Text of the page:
The awkward freedom of TAUS

TAUS (“a think tank for the translation industry, undertaking research for buyers and providers of translation services and technologies”) have an awkward relationship to freedom and as a result they make me feel uncomfortable – I don’t know if I can trust them, despite their interesting, regular blog posts and emails.

I recently received an email that made the claim

Sharing translation memories in an industry super cloud was a small revolution started by the TAUS Data Association in July 2008. Making this cloud really useful for translators, agencies and corporate buyers of translation was yet to be proven. This is what we are announcing today: retrieve matches from the world’s translation memories!


Place a sentence or phrase in the TAUS Search box and retrieve full or fuzzy matches in source language with their translations. See the publisher and the creator of the translation, share your comments if you like. And of course use the translation. This unique feature is freely available to everyone in the world. Try it yourself.

As you can see, the language is (and it always is) one of the freedoms that TAUS brings to translators. The problem I have is that, like so many of the ‘free’ services on the web, it’s only free in crippled form. Sure, I can go and find out what any particular phrase means, but that’s not much good if I’m translating – it’s time and energy intensive – I’d want it to work seamlessly with my TEnT/CAT. Anything that involves copy and pasting or switching applications is interrupting my work flow process(es).

Of course, you need to register and pay to use it in that manner – it’s only free to people that would use this tool once, or once a year, rather than on a weekly or daily basis.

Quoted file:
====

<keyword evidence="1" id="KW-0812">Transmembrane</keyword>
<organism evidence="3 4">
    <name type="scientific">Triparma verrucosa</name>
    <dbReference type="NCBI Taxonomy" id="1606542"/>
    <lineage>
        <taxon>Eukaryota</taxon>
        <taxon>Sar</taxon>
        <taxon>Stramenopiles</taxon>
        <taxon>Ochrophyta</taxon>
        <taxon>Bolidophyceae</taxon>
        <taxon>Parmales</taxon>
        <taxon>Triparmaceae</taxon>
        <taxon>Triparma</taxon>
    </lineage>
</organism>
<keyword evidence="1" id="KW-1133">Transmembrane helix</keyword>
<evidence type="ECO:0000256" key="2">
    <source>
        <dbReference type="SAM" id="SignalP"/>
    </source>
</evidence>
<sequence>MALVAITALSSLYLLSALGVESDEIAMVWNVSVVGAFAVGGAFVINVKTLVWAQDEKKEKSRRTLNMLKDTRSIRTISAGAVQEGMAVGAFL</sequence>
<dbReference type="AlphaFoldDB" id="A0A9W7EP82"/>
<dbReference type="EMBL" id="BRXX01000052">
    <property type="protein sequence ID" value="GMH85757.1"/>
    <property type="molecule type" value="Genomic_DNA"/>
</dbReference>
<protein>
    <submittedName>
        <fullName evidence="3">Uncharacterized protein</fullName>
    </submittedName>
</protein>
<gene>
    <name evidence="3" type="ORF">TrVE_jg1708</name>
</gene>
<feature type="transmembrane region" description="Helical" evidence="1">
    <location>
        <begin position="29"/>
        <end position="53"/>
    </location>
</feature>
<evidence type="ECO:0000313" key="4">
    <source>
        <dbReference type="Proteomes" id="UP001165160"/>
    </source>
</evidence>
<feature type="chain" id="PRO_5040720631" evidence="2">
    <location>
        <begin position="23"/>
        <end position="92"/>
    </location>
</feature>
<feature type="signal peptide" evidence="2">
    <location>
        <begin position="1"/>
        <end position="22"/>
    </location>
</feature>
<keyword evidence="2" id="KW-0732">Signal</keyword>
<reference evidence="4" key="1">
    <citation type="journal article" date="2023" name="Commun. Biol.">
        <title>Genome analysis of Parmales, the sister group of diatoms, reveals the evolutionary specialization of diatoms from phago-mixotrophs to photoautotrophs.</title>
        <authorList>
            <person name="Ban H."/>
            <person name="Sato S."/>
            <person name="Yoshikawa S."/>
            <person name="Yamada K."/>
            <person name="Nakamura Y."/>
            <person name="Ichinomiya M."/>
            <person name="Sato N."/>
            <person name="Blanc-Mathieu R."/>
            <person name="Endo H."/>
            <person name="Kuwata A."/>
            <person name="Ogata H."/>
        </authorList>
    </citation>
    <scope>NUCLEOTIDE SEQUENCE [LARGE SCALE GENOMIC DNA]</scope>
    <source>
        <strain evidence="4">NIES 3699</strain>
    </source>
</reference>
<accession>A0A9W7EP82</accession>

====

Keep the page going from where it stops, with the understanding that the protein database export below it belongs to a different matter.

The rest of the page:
Admitted this conflicts me. I like things to be free – you will see a lot of posts on about FLOSS, OmegaT, FlossManuals, etc. I prefer these products ethically (the freedom reflects my ethical view, a la the Debian Social Contract) as well as pragmatically (easier to get, easier to install, easier to get help, easier to troubleshoot).

Having said that, it was only recently (TODO:link coming) that I was recommending that translators concerned with the impact of technology on their livelihoods need to assess whether it’s the technology or the translation service companies pushing their wages down. Bespoke or boutique translation agencies are one way to do this. Which is another way of saying “unionise”.

TAUS is almost a union (*it does take corporations as members, which problematises this analogy), and it’s also an attempt, like Watercooler, at making money at a time when rates are rapidly falling. It wont necessarily make any money, but at least it’s an attempt at working out how to make money in the new order. It’s an essential exploratory/mapping exercise and one I’m glad is happening.

Despite this, I still think that it should all be free. In every sense, for everyone. I still think that translators can make a buck from their trade while providing an open tableau for people that want to translate, or a translation for free, to be able to get one.